I learned of Muhammad Yunus, the author of Building Social Business: The New Kind of Capitalism That Serves Humanity’s Most Pressing Needs while researching microfinance.
Yunus is a pioneer in the microfinance industry. During the 1970s, he founded Grameen Bank, a microfinance institution in Bangladesh.
I was fascinated by the work of Yunus and wanted to learn more so looked for additional reading material. Building Social Business looked intriguing and it was.
Building Social Business introduces a new business model called a social business which exists to solve a social problem not to generate profit and dividends for investors. Yunus believes that people are not just driven by maximizing profit, that every person, capitalists included, wants to do something for the good of other people.
The book describes two social business models as follows:
- Type I – is a non-loss, non-dividend company devoted to solving a social problem and owned by investors who reinvest profits in expanding and improving the business.
- Type II – is a profit-making company owned by poor people, either directly or through a trust that is dedicated to a predefined social cause.
Social business characteristics are outlined in chapter 1 and reinforced throughout the book. To paraphrase:
- The business objective is to solve a social problem not to maximize profit.
- The company needs to attain financial and economic sustainability.
- Investors only get back their initial investment, no dividends.
- After the investment is paid back, profits stay with the company for expansion and improvement.
- The company will be environmentally conscious.
- The workforce is paid market wages and has good working conditions.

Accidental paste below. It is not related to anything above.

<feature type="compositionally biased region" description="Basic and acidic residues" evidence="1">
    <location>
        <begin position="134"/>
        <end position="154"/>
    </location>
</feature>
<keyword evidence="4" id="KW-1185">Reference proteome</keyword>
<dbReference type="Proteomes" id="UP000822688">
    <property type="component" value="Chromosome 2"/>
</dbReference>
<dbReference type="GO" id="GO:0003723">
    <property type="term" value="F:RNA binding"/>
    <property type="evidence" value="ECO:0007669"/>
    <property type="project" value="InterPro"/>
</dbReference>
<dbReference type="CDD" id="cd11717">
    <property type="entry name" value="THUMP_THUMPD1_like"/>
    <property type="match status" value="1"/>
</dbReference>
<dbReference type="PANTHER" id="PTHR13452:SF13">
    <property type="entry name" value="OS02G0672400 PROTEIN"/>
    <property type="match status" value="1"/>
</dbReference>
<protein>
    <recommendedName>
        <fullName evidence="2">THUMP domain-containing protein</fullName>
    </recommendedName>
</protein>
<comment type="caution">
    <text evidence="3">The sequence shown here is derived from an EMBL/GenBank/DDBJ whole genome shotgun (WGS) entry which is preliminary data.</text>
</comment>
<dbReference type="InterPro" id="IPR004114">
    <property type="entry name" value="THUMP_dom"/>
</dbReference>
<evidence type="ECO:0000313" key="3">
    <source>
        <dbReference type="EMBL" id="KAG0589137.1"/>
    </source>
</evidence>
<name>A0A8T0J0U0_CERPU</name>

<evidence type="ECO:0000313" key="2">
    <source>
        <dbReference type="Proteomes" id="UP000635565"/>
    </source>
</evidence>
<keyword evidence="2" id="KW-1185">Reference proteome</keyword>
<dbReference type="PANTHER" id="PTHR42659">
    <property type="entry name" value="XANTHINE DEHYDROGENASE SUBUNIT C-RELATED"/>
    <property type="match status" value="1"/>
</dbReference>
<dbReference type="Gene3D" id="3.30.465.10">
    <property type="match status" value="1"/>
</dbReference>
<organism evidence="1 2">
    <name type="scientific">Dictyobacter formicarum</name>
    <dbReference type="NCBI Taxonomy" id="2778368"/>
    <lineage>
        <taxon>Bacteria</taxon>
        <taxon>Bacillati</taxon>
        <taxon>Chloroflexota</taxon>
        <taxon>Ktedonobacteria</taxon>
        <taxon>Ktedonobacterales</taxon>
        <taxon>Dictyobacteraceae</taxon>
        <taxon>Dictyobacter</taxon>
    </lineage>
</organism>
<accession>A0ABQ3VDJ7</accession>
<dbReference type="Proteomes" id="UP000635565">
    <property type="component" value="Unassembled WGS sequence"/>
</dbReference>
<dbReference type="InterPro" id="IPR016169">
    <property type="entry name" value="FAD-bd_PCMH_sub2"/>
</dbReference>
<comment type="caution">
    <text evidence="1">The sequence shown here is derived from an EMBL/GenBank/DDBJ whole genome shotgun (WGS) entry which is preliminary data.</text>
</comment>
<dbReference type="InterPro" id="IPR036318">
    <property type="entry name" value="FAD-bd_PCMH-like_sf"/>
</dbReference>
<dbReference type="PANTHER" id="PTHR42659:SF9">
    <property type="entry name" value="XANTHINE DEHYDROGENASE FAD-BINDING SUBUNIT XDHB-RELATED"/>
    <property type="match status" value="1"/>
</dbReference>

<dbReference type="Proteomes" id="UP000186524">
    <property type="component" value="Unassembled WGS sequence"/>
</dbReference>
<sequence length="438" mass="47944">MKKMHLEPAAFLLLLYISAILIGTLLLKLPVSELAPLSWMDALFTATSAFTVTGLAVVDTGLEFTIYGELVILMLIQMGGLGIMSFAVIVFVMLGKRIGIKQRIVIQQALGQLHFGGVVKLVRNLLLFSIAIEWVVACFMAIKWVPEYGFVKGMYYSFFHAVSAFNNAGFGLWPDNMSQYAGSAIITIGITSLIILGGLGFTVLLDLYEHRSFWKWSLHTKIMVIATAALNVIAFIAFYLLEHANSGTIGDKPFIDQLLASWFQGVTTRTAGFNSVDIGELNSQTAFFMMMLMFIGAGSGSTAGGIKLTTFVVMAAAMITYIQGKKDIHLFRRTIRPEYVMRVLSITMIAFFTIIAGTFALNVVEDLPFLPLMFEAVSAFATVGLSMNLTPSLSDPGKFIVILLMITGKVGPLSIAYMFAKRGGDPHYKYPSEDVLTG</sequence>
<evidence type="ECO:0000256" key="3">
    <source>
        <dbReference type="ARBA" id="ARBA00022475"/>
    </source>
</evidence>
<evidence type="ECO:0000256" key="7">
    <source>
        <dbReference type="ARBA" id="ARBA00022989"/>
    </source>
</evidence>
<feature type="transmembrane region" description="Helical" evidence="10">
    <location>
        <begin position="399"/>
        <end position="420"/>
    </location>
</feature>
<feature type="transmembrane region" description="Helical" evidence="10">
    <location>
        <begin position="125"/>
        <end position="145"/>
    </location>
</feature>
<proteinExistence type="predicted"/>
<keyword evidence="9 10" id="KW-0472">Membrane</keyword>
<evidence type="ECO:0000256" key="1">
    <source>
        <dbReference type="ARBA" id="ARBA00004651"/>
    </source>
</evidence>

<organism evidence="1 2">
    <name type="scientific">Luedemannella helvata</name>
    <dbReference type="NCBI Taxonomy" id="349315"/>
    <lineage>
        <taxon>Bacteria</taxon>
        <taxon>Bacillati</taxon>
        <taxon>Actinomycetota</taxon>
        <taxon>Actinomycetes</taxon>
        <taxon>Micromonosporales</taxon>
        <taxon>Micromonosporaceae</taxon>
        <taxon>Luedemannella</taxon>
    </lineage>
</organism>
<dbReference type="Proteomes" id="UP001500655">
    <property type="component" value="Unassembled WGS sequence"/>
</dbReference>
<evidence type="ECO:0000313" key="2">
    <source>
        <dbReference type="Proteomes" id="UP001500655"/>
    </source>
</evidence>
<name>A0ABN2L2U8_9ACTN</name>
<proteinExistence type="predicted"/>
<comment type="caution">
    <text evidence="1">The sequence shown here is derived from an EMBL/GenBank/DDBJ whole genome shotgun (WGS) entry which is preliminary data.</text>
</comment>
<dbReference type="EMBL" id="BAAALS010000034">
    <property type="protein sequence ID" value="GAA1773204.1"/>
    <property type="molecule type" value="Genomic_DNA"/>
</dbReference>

- Do it with joy!!!
There is a lot of discussion about funding for social businesses including foundations, non-governmental organizations, joint ventures with for-profit companies, and people who want to invest in a company working for the common good.
An interesting dichotomy is what Yunus refers to as cross-subsidization, wherein, some people, those who can afford it, pay more for the same product that is sold to poor people at a lower price. This method enables a company to obtain funds to stay in business and provide a product to more affluent and poor people.
Yunus has been involved in the start up several social businesses and uses real-life examples to provide practical information and advice for people interested in starting one of their own.
The Bottom Line
Readers don’t need a business degree to understand the concepts shared in Building Social Business. It provides a viable alternative, perhaps more of a companion, to profit-driven businesses. I agree with Yunus, I believe people are both selfish and selfless. Perhaps it is time for some of us to give our selfless side more exercise.
I recommend Building Social Business to anyone interested in broadening their understanding of what business can achieve and an alternative way of measuring business success.
Yunus has previously written, Banker To The Poor, and Creating a World Without Poverty, which both look like worthwhile reads.
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